I was starting to get Ryan, my youngest, ready for bed while Logan hovered around us. Logan loves Ryan, and wants to be near him always. It is incredibly sweet. But on this particular day Logan was paying close attention to Ryan, and after a few moments Logan casually asked, “When does Baby Ryan get his port?”
I swear I stopped breathing. Everything in the room went fuzzy. A thousand answers raced through my mind. I never expected to have this conversation so soon; I was wrong. I should have been prepared. But, in my head, I countered, “How do you even prepare for this?”
I could not run away from this one. Logan was touching the spot on Ryan’s chest where a port would go, and looking at me. While grasping for straws I thought that honesty was the best option. Logan remembers everything — often times remembering things I hoped were forgotten. So, I nonchalantly replied, “Baby Ryan does not need to get a port.” I eyed Logan’s response, wondering if would he ask additional questions. He didn’t. He just said, “Okay,” and bounced out of the room.
Logan has asked similar questions since then, however he never seems to be too interested in asking more questions. I guess I should be using this time to formulate a well-thought out answer when they come, but, honestly, these conversations cut deep into my heart.
I am a carrier. I am the mom of two boys: one with severe hemophilia and one without. My husband and I made the difficult decision to have another child knowing the risks. Part of that decision was based on the assumption that all of our children would have a bleeding disorder. It provided a sense of control over an uncontrollable situation.
My husband and I had many conversations about life with two boys with hemophilia. The added stress, the medical expenses, and even the everyday issues of where will we put more factor supplies! At our anatomy scan while I was pregnant, it was very clear that we were having another boy. He was beautifully wiggling around on that screen. All of a sudden, the discussion of life with two was given an added does of reality. Again, we resolved that this baby boy had hemophilia.
Ryan joined our family in the wee-hours of the morning, and after confusion among the nurses, the lab and our HTC, I received the results: No hemophilia. I don’t think I was excited or sad. I was overwhelmed. I needed to readjust what I had anticipated.
I had envisioned the boys being in it together. But I had not envisioned what it would be like to raise one with and one without. Hemophilia was the only way I knew how to parent. It was in those thoughts that I tried to remind myself that when Logan was born I did not know how to parent a child with hemophilia and I am slowly walking that road.
Yet what broke my heart shortly after Ryan’s birth were the excited responses to his normal clotting ability. When I heard that God had answered our prayers, the often-cited “praise God,” or comments declaring that our life would easier with only one son with hemophilia, I smiled and changed the subject. But deep down, I felt like people’s excited responses were more about Logan having hemophilia than Ryan not. It has been the biggest blessing that Logan was as young as he was and does not understand when people are glad of Ryan’s lack of diagnosis. The last thing I want to do was try to explain to my sweet three-year-old why people think it is so wonderful that Ryan doesn’t have hemophilia. But at the same time, I wanted to scream at people, “There is nothing wrong with Logan and it does not matter whether either of my boys can clot!”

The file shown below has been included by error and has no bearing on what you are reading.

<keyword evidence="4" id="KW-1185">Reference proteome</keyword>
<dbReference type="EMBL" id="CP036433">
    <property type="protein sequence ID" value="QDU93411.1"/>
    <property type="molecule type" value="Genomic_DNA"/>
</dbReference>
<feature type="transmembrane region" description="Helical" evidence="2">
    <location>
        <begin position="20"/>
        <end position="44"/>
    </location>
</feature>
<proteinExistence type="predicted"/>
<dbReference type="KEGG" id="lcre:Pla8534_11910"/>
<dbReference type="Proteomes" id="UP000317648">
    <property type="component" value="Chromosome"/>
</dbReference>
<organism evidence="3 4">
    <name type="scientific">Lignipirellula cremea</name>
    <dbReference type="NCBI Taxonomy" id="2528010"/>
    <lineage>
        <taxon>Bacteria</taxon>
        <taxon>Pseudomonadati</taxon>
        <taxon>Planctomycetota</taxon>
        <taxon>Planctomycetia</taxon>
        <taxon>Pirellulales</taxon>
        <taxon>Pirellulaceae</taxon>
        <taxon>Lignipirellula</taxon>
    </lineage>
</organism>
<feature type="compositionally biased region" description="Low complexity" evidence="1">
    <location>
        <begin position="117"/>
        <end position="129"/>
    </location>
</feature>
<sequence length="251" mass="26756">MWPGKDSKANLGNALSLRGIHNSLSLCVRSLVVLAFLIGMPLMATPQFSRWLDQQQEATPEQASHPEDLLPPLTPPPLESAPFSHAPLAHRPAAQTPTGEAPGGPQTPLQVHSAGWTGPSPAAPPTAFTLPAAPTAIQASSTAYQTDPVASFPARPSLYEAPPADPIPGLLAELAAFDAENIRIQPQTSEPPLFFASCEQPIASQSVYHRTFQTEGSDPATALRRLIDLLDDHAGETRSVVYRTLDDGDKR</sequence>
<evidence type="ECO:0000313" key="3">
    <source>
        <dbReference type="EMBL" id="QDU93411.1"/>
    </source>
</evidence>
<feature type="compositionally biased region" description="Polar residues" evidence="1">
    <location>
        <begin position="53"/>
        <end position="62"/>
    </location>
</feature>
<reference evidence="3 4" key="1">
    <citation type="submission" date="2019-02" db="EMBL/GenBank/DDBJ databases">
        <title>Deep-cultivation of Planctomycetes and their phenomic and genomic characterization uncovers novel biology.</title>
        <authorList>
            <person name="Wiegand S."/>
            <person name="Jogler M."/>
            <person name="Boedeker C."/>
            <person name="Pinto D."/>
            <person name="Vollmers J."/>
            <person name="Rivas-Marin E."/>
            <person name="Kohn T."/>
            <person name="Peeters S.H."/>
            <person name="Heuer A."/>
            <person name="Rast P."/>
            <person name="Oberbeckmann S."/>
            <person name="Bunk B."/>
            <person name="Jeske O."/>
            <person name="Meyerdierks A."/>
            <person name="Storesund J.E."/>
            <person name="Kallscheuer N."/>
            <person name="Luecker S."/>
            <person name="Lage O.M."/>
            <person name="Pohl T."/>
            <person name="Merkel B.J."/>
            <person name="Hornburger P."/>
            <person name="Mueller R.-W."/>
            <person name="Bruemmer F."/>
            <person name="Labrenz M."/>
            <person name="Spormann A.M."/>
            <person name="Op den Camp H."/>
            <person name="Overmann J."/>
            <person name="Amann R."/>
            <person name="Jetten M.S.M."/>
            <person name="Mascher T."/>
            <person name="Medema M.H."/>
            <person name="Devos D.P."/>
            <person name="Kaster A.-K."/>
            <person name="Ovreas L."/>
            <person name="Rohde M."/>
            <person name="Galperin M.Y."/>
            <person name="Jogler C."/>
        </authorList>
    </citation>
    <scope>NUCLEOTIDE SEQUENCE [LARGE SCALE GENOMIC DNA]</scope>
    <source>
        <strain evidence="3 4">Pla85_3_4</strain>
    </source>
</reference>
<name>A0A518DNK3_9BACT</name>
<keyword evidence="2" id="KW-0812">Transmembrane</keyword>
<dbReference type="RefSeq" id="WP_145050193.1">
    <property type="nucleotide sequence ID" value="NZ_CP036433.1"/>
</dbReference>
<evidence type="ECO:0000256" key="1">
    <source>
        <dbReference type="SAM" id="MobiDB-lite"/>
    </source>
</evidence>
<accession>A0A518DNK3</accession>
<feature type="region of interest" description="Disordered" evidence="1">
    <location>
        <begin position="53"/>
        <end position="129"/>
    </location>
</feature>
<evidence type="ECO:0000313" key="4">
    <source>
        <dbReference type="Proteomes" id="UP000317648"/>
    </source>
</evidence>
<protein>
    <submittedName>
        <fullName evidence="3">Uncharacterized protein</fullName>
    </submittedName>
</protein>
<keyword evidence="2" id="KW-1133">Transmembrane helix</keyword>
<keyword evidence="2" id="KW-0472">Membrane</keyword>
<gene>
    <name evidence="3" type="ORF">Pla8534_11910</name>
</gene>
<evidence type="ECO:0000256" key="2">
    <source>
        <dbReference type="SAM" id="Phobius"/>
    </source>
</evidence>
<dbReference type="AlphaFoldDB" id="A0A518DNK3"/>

At the same time this has been such a clear picture of what life may be like as Logan gets older. I will have to explain to the sweet face that most kids don’t go to the doctor every month, that they don’t know the ER nurses or that his brother will never need a port like he does.
I know I am still learning. And I know that Logan’s questions will just get harder and harder to answer. But right now I will keep being honest. I will answer his questions head on because he needs me to answer those questions and to reassure him. I will take the brunt of people’s comments and questions and along with that I will teach Logan to be strong; to be strong in his differences from his brother.
For now (or for the time being?), he needs me to make life as simple as possible. Because let’s face it -life is tough and it will be tough for Ryan too, just in different ways.
Emily Boyer lives with her husband, Geoff, and 3-year-old son, Logan, and infant son, Ryan, in Minnesota.
*Note: “Infusing Love: A Mom’s View,” is a blog collection of personal opinions and a representation of individuals experiences. While extensive efforts are made to ensure accuracy of the content, the blog entries do not represent HFA or its Board of Directors. The blog is also not intended to be construed as medical advice or the official opinion/position of HFA, its staff, or its Board of Directors. Readers are strongly encouraged to discuss their own medical treatment with their healthcare providers.